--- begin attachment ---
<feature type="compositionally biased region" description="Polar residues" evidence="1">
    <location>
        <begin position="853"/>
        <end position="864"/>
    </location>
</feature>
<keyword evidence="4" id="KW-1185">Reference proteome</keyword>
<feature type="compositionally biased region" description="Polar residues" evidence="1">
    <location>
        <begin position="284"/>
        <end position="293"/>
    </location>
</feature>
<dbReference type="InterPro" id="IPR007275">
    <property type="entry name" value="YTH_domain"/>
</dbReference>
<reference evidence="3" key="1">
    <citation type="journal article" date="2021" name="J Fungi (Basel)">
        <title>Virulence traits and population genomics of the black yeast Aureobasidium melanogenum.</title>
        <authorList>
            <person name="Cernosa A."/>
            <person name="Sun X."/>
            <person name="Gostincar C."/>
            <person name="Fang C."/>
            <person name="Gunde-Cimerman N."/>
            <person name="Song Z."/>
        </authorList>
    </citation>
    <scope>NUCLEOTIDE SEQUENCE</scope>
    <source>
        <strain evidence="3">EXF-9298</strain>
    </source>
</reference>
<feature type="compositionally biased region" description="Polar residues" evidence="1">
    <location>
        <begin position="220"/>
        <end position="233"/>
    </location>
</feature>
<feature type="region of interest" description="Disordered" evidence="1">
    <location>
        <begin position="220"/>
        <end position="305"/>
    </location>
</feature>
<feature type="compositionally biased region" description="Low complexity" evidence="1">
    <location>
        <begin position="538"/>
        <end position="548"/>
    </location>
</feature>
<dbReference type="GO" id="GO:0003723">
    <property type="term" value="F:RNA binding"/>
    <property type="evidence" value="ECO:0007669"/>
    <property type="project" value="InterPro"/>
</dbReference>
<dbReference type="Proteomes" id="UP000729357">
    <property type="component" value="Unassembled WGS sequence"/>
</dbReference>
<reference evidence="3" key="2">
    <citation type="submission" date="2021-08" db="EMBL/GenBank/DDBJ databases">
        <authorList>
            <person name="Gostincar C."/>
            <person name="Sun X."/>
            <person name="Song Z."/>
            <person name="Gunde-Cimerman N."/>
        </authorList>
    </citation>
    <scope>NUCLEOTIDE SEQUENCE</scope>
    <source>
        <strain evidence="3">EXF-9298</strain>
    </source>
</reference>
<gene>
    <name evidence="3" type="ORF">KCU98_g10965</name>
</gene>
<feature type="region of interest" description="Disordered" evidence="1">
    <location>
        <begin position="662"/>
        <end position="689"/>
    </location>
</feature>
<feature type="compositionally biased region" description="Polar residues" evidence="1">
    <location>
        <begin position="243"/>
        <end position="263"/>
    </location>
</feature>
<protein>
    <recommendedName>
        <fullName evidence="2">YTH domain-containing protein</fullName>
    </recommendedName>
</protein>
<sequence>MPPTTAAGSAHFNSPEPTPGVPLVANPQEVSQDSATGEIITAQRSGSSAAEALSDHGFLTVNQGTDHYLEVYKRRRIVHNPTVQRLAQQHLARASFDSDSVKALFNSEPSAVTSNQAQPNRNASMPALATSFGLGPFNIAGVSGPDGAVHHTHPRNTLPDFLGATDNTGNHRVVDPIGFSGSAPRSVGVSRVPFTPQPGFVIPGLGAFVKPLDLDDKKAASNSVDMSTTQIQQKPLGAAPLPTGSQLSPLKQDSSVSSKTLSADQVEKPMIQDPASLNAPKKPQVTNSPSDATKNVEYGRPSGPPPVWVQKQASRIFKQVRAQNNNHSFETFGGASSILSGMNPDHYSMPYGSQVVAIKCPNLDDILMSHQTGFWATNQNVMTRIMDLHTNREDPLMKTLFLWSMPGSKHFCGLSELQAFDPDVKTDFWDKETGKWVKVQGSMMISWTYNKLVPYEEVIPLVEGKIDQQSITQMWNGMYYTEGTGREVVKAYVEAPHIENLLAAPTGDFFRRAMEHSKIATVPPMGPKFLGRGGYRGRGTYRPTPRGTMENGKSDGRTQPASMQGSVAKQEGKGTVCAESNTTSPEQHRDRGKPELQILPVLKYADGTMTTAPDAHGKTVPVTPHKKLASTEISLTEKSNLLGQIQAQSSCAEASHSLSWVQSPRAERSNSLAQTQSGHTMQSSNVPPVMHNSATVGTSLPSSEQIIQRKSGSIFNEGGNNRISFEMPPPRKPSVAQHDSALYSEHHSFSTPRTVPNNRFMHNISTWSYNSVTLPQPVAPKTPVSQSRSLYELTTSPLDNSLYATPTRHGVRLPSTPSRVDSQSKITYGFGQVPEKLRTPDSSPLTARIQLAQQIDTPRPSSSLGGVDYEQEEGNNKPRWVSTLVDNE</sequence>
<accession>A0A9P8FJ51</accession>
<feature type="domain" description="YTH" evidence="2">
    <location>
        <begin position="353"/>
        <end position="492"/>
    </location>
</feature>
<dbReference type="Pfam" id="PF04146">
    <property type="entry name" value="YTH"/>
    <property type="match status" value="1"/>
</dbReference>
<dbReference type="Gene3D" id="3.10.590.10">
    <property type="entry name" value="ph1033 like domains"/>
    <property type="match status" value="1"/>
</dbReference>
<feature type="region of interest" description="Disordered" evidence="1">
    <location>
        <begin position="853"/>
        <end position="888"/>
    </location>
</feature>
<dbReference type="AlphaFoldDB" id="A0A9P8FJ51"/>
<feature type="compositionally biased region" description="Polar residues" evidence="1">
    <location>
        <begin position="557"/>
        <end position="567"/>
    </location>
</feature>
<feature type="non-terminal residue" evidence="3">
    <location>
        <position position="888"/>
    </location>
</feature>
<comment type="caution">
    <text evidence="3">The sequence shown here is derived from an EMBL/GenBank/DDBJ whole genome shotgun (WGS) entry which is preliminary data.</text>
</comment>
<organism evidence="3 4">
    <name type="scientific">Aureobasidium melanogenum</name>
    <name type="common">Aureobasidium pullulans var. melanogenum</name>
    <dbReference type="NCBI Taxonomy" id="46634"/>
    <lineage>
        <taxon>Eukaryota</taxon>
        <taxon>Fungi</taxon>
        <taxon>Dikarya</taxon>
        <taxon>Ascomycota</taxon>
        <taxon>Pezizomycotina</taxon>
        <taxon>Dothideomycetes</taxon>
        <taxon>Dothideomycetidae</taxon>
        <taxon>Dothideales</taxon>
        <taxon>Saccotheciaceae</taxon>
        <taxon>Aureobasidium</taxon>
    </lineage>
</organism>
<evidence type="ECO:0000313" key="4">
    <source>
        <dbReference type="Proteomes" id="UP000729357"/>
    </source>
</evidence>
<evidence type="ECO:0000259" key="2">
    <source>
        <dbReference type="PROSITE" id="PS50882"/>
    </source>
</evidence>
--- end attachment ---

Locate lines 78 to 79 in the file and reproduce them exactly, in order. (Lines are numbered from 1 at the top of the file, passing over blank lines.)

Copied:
    <location>
        <begin position="662"/>